Brittney Griner took the stand at her drug trial

She testified that she only received partial translation during her questioning by airport officials.

Star and two-time Olympic gold medalist Brittney Griner sits in a cage at a court room prior to a he...
Alexander Zemlianichenko/AP/Shutterstock

WNBA star Brittney Griner’s detention in Russia has been a long, slow process. Griner’s trial began nearly six months after her initial arrest at a Moscow airport, where authorities claimed to have found cartridges containing cannabis oil in her lugage. On Wednesday, Griner testified that poor translation is partially responsible for her predicament.

For several years, Griner had traveled to Russia to play basketball during the offseason. Because the WNBA’s salary cap stops them from earning as much as their other pro-league counterparts in the U.S., it’s common practice among WNBA players to play overseas when their U.S. obligations are finished. Griner was arrested in February while entering Russia to play for UMMC Ekaterinburg.

Officials said they found vape cartridges containing cannabis oil, which is illegal in Russia, in Griner’s luggage. As a result, she’s facing charges that can carry a prison sentence of up to 10 years. During her testimony Wednesday, per the Associated Press, Griner said a language interpreter only translated part of what was said during her questioning by airport officials, and that officials told her to sign documents without explaining them.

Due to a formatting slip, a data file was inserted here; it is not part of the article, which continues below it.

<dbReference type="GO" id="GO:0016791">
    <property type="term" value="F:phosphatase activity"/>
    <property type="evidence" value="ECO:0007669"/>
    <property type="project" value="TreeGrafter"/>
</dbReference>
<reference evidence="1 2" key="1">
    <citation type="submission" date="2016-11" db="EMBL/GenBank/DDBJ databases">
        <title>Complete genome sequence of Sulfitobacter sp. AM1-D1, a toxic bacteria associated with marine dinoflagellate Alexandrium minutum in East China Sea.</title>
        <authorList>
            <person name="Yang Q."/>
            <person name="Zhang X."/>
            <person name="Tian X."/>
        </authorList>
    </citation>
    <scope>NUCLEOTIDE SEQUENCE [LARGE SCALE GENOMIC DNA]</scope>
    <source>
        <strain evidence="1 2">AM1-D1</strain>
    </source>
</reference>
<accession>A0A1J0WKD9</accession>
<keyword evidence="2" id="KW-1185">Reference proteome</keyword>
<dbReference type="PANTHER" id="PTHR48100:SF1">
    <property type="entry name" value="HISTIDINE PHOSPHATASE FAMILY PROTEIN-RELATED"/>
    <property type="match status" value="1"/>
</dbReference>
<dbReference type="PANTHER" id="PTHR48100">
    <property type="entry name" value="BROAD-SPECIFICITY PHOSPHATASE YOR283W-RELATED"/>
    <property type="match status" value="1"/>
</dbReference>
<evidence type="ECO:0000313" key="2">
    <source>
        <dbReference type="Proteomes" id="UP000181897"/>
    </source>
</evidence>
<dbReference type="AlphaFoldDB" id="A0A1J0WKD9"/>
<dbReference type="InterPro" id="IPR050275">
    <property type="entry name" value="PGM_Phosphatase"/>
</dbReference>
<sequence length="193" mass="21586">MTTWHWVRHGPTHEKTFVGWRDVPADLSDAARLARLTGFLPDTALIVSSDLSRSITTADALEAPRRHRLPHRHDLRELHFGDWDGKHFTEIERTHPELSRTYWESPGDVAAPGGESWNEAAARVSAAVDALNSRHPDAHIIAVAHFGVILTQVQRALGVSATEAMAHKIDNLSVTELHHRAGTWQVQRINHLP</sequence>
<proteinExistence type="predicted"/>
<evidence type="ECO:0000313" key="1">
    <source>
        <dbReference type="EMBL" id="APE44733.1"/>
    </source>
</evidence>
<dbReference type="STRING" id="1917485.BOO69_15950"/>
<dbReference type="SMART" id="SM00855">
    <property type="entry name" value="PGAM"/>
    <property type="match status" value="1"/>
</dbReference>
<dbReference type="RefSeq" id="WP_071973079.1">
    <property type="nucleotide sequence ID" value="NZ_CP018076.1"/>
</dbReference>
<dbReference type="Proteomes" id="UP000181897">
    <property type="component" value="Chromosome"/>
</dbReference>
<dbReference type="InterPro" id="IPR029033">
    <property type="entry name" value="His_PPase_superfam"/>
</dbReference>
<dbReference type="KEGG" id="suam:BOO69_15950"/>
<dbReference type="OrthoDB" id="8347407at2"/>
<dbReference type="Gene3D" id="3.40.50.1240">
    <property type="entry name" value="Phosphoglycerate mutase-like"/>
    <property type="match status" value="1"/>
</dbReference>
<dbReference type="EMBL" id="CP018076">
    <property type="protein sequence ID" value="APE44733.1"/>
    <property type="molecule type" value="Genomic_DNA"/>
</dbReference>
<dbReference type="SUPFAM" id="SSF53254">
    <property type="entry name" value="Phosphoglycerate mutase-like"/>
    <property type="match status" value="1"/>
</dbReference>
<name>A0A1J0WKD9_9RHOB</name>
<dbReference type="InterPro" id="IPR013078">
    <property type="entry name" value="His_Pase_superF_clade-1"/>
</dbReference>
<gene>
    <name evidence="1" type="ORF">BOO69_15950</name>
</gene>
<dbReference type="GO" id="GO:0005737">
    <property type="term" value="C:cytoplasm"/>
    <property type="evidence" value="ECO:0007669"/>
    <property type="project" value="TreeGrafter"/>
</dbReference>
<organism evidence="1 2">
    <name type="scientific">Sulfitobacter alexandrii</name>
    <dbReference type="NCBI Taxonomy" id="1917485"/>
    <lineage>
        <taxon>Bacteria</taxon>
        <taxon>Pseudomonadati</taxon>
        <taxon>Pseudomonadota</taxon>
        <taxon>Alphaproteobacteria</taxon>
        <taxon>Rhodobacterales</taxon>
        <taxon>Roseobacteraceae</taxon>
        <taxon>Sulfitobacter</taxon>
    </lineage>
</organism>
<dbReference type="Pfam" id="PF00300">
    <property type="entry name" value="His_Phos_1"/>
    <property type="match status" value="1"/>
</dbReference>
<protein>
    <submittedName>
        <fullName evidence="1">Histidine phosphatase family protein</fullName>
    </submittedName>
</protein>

In addition, Griner said nobody explained her rights or provided access to a lawyer, AP reported. It wasn’t until a Feb. 19 court hearing that Griner received translation of the allegations against her, she said.

Neither Griner nor her defense team deny the presence of vape cartridges in her luggage. Last week, though, Griner’s lawyers said she was prescribed medical cannabis due to basketball-related injuries. Her team submitted a letter from a U.S. medical center that permitted Griner to use medical cannabis, medical results from 2018, and a 2020 medical report where a doctor confirmed Griner’s “severe chronic pain.”

In the United States, Griner’s detainment has been the subject of a lot of controversy. The federal government officially classified Griner as being “wrongfully detained” in May. Although that means the federal government should be much more proactive in facilitating her release, it hasn’t done much yet. Griner wrote a letter to President Biden that was delivered earlier this month, asking the federal government to step up its efforts. She wrote, “I realize you are dealing with so much, but please don’t forget about me and the other American detainees.”

As Griner’s trial continues, there have been efforts to bring more attention to both her and others detained overseas. In July, families of detainees unveiled a mural of 18 people detained overseas, including Griner, on the side side of a building in the Georgetown neighborhood. Per Reuters, the mural is just a few miles from the White House.